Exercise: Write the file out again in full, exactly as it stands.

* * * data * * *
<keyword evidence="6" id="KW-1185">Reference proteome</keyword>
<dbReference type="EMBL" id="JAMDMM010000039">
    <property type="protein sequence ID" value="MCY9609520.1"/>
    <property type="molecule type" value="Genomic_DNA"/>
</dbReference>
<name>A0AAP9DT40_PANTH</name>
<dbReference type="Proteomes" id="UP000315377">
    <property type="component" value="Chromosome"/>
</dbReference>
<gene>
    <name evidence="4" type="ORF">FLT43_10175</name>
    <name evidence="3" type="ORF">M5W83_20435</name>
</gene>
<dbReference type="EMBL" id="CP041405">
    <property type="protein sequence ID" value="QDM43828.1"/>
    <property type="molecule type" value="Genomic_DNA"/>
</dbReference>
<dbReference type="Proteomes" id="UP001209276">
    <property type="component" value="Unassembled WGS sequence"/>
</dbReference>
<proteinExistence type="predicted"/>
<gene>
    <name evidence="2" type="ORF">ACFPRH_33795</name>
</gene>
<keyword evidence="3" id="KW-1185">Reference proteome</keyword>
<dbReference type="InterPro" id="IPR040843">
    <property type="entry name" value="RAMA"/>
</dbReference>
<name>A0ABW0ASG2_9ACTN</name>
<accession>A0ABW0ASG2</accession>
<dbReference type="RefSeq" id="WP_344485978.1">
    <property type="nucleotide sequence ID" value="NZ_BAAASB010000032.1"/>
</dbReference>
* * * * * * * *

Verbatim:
<keyword evidence="6" id="KW-1185">Reference proteome</keyword>
<dbReference type="EMBL" id="JAMDMM010000039">
    <property type="protein sequence ID" value="MCY9609520.1"/>
    <property type="molecule type" value="Genomic_DNA"/>
</dbReference>
<name>A0AAP9DT40_PANTH</name>
<dbReference type="Proteomes" id="UP000315377">
    <property type="component" value="Chromosome"/>
</dbReference>
<gene>
    <name evidence="4" type="ORF">FLT43_10175</name>
    <name evidence="3" type="ORF">M5W83_20435</name>
</gene>
<dbReference type="EMBL" id="CP041405">
    <property type="protein sequence ID" value="QDM43828.1"/>
    <property type="molecule type" value="Genomic_DNA"/>
</dbReference>
<dbReference type="Proteomes" id="UP001209276">
    <property type="component" value="Unassembled WGS sequence"/>
</dbReference>
<proteinExistence type="predicted"/>
<gene>
    <name evidence="2" type="ORF">ACFPRH_33795</name>
</gene>
<keyword evidence="3" id="KW-1185">Reference proteome</keyword>
<dbReference type="InterPro" id="IPR040843">
    <property type="entry name" value="RAMA"/>
</dbReference>
<name>A0ABW0ASG2_9ACTN</name>
<accession>A0ABW0ASG2</accession>
<dbReference type="RefSeq" id="WP_344485978.1">
    <property type="nucleotide sequence ID" value="NZ_BAAASB010000032.1"/>
</dbReference>